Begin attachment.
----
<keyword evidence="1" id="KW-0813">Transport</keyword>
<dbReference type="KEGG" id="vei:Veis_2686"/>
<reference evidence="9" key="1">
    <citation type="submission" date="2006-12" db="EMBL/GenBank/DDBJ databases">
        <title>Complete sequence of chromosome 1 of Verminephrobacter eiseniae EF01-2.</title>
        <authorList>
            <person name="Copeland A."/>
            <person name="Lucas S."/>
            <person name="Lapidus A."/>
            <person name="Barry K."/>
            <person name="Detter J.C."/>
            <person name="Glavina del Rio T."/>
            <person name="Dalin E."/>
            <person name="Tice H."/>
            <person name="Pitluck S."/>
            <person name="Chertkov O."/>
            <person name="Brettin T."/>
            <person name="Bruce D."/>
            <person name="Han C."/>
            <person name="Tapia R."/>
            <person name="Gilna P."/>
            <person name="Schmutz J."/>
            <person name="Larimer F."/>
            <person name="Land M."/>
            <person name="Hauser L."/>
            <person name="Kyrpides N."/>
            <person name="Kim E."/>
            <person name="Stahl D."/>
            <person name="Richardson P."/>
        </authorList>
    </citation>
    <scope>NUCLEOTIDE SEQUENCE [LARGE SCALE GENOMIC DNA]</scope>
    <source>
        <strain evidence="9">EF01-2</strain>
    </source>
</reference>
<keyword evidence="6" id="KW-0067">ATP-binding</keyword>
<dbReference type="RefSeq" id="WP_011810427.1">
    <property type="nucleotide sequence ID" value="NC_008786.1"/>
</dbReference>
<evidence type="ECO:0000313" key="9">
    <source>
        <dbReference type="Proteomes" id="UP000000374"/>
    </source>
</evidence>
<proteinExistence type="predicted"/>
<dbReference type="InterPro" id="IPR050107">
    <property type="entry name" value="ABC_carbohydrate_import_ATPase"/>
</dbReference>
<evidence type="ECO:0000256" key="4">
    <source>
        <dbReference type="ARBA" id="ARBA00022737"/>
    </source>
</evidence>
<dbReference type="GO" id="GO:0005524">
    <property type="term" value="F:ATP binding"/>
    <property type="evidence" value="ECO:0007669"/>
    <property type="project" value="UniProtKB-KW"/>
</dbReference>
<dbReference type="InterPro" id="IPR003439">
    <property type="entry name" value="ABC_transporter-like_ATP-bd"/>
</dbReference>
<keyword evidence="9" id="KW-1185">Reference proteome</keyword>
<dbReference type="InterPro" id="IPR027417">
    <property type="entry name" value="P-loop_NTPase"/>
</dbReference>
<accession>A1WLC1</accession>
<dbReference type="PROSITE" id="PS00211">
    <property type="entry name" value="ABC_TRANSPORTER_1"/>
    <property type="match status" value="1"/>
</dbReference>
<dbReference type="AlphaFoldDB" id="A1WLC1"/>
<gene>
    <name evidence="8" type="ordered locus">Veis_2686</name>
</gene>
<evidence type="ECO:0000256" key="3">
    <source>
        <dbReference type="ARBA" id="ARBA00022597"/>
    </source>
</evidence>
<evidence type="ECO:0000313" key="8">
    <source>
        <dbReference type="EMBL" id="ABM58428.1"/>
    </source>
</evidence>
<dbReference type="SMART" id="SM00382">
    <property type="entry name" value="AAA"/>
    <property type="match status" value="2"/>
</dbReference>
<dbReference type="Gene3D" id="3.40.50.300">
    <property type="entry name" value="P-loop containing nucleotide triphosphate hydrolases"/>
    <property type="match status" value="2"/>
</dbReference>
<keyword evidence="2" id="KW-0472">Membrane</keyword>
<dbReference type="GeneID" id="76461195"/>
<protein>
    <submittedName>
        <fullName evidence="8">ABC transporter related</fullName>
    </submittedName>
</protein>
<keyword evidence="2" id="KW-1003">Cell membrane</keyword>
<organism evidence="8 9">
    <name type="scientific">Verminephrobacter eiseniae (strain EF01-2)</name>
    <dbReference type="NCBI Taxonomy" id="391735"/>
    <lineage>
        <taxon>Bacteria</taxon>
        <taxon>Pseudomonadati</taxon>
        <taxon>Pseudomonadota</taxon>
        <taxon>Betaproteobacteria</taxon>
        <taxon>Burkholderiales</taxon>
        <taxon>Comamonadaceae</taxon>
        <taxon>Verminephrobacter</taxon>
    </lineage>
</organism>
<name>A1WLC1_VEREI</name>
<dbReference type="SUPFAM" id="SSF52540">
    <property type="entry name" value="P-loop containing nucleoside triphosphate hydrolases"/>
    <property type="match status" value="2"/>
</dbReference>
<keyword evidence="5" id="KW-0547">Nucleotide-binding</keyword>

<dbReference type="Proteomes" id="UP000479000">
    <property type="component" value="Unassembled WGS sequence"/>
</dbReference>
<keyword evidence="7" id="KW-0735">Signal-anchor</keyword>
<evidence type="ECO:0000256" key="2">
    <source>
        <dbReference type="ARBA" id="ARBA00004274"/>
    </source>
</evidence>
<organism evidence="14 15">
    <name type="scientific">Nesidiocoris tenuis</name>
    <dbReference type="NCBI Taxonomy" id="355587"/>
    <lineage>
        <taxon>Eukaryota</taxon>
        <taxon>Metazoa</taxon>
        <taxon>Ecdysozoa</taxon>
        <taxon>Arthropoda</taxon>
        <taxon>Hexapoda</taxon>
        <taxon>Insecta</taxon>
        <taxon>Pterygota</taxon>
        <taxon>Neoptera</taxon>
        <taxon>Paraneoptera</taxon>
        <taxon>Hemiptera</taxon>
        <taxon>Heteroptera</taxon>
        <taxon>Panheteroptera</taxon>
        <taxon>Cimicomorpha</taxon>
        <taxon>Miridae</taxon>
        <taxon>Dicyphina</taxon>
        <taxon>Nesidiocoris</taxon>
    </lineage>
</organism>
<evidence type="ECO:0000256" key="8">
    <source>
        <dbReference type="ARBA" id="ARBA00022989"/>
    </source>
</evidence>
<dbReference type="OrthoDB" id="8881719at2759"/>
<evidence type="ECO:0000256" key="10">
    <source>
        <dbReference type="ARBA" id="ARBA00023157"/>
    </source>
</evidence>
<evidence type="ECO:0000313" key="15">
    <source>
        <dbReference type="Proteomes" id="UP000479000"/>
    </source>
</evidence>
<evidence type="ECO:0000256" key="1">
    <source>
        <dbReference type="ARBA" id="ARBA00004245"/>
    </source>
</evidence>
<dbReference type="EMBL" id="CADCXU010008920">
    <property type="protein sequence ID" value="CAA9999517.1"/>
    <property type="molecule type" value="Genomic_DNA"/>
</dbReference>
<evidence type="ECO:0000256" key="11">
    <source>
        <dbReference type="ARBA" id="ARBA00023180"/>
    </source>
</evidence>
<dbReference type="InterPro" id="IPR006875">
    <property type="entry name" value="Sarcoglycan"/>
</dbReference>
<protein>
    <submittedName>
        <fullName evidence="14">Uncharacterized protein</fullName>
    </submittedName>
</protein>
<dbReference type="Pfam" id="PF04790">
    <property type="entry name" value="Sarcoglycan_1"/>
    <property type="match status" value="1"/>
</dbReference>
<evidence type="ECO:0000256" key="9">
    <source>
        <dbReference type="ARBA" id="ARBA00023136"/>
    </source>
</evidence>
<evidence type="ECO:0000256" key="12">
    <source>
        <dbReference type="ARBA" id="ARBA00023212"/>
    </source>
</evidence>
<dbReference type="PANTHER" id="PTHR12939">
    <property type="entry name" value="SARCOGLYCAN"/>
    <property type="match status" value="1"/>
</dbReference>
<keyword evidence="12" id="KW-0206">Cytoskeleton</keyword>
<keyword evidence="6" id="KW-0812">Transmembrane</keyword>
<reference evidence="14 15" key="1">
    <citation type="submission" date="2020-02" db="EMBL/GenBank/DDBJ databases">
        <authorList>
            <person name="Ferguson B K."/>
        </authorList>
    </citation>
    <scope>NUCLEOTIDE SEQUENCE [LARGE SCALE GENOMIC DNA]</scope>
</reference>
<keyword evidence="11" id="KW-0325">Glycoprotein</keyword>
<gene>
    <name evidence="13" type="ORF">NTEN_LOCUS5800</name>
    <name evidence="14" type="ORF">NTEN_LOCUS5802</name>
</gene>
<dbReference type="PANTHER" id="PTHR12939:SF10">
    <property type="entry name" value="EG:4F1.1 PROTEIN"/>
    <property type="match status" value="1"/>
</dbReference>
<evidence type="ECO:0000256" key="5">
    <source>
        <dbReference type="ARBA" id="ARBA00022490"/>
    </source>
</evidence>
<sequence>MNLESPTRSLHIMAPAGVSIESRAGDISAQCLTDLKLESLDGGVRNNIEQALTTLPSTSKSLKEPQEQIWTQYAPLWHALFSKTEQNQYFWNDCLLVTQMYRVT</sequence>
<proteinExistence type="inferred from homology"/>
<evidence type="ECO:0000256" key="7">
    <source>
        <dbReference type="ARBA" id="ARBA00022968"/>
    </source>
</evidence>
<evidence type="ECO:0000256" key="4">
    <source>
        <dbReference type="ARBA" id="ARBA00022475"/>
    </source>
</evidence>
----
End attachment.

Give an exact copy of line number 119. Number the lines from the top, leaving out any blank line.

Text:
</dbReference>